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Seattle Urban Agriculture and Zoning

Policy Details

Policy Type: Policy
Jurisdiction: Local — Seattle, WA
Status: Passed
Tags: Food Justice, JEDI, Land Justice, Public Health, Regenerative Economy

Policy Summary

City Council adopted Council Bill 116907 to implement a variety of changes to support the local food movement. The new rules were effective June 1, 2011.

From Seattle.gov, The Urban Agriculture Update modified the city’s land use code to expand opportunities for urban agriculture:

  1. Allow “urban farms” and “community gardens” in all zones, with some limitations in industrial zones:
  2. Urban Farms: Larger-scale operations that cultivate diverse crops.
  3. Community Gardens: Shared spaces where individuals can grow plants and learn gardening skills.
  4. Greenhouses and Solariums: Structures adapted under local ordinances to support year-round plant cultivation.
  5. Allow residents to sell food grown on their property.
  6. Formally recognize farmer’s markets and allow them in more Seattle areas.
  7. Allow dedicated food production on rooftop greenhouses with a 15-foot exemption to height limits in a variety of higher density zones.
  8. Increase the number of chickens allowed per lot from three to eight, with additional chickens allowed for large lots associated with community gardens and urban farms, while prohibiting new roosters and setting boundaries for new chicken coops.   


Does the policy solution re-distribute power from mainstream institutions to impacted Black community?   

The policy helped establish urban gardens in Seattle along with various local partnerships such as with the Seattle Library and Parks and recreation. One such project includes the Rainier Community Center project, that involves partnerships with organizations like iUrban Teen and the Seattle Indian Health Board, which serve underrepresented communities, including Black individuals. These partnerships empower Black community members by involving them in decision-making about what to grow and how to manage the gardens, thereby promoting a form of decentralized power within impacted communities.

Does this policy address needs impacting diverse groups within Black communities (Black femmes, Black LGBTQ+ communities, Black immigrants, people in poverty, differently abled, people impacted by justice system)? If so, how?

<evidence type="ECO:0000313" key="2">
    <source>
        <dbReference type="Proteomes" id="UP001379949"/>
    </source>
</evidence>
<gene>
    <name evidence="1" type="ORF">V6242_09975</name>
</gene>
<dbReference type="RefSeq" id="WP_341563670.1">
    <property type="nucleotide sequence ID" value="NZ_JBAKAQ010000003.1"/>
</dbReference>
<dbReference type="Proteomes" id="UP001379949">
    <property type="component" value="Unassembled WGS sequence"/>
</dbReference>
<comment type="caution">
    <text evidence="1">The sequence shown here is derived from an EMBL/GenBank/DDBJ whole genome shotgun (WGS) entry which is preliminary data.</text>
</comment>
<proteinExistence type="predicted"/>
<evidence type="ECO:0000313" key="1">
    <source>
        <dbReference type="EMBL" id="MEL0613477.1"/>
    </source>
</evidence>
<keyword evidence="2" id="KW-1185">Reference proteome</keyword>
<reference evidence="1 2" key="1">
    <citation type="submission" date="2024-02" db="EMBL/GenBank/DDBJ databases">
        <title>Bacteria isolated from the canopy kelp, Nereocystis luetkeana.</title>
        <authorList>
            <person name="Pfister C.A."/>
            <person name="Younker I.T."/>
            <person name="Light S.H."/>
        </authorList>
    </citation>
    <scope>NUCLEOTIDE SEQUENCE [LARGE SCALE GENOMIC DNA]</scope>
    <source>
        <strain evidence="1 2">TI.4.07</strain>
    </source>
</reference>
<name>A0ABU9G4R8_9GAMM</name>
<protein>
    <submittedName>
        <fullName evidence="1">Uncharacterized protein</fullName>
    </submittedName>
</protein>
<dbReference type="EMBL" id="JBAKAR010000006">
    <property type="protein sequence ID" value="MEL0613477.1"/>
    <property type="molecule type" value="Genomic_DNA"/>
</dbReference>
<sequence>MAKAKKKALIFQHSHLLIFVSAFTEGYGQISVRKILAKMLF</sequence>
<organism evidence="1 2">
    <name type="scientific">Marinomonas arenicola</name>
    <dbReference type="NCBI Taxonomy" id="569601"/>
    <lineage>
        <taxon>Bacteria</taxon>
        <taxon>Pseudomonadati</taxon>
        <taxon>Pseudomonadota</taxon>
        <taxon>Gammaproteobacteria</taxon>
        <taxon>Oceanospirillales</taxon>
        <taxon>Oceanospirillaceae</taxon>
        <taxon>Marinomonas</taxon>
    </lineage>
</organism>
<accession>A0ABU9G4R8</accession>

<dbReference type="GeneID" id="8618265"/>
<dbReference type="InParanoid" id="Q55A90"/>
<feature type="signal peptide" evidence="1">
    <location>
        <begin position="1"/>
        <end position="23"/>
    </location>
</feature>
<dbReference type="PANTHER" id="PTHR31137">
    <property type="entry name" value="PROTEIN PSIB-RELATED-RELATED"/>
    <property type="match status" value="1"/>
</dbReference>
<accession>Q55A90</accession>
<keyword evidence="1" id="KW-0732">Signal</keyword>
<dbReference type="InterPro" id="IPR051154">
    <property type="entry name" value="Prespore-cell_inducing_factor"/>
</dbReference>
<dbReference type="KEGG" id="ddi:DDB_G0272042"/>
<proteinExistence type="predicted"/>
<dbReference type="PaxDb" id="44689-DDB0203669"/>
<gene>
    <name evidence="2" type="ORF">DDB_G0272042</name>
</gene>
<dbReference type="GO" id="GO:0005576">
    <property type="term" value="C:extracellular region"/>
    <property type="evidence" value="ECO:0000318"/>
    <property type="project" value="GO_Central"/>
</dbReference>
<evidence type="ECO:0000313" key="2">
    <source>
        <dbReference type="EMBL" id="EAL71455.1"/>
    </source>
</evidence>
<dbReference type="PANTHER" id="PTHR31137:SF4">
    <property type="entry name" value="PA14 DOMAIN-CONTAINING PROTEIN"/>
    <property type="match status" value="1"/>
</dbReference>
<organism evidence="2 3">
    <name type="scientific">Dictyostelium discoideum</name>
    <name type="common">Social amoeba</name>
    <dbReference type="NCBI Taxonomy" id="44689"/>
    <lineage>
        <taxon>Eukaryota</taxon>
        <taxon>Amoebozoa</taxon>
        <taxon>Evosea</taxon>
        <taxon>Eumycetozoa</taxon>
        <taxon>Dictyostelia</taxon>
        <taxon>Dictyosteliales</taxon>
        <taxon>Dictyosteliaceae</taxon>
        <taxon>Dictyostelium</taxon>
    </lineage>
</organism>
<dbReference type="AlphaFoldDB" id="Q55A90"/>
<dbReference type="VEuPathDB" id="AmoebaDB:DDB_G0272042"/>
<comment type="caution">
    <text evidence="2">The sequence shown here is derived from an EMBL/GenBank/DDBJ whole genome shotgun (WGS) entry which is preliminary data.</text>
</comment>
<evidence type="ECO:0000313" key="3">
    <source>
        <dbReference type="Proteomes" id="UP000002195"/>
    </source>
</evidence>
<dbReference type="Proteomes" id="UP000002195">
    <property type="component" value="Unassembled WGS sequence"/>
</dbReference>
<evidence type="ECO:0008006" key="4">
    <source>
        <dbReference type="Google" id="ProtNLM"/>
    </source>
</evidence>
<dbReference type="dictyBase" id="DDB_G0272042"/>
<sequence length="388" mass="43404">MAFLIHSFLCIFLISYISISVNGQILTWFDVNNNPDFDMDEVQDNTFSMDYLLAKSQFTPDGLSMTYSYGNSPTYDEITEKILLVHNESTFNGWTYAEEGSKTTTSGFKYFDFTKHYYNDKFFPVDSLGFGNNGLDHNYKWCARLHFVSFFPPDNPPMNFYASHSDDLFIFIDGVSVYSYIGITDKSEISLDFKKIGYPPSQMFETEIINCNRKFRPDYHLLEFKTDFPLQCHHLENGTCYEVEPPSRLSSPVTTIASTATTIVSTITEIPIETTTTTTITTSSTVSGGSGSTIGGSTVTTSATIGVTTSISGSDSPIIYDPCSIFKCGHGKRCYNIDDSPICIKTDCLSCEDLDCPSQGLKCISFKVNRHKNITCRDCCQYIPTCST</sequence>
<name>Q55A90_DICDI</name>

The Urban Food Systems Program, developed under this policy, collaborated with the Seattle Public Library to develop and oversee the BLOOM Fellowship, a two-week initiative designed for young BIPOC (Black, Indigenous, People of Color) adults. This program provided participants with practical work experience in urban agriculture and opportunities for skill-building in social justice. BLOOM, which stands for Beginning Leadership for Organizing and Orchard Management, attracted BIPOC young adults from the Seattle metropolitan area who are passionate about food sovereignty, social justice, and health and wellness initiatives.

Another example is with the Rainier Community Center garden project, which addresses various needs within Black communities by providing access to fresh, healthy food through urban agriculture. This initiative involves partnerships with organizations like iUrban Teen, which engages underrepresented youth in sustainable food production. The food grown in the garden supports the Seattle Indian Health Board’s food bank, benefiting the indigenous population in Seattle.

Does this policy provide more decision-making power at the hands of Black communities?  

Participation in urban agriculture activities has empowered Black individuals by involving them in decision-making processes regarding what crops to grow, how to manage gardens, and how to distribute produce within their communities. This engagement fosters a sense of ownership and pride in contributing to local food systems. The initiative aims to assist local BIPOC community members in gardening and cultivating foods that reflect their cultural and ethnic heritage. Gardening practices will be guided by the cultural traditions of the gardeners, and the crops grown will include staples from their ethnic backgrounds. This urban farming model intends to serve as a blueprint for upcoming projects within Seattle Parks and Recreation’s urban food system, offering insights that could be adopted both nationally and internationally.

Does the policy undermine extractive economies like capitalism and restore community power around a local and regenerative economy/ primary production? 

Residents are allowed to sell the produce they grow, promoting a sustainable local food network. Further, the Rainier Community Center garden project promotes local and regenerative economies by transforming a former municipal dump into a productive urban garden. This initiative supports environmental stewardship and sustainable food production practices, thereby contributing to a local economy centered around healthy food access and community resilience.

Does the policy repair past harm and uphold civil and human rights, health and environmental protections? 

Yes. Firstly, it mitigates unequal access to fresh and healthy food, known as food deserts or areas with limited grocery stores. By supporting urban agriculture projects, including community gardens and urban farms, Black communities are provided with increased access to fresh and nutritious food and increase food security.

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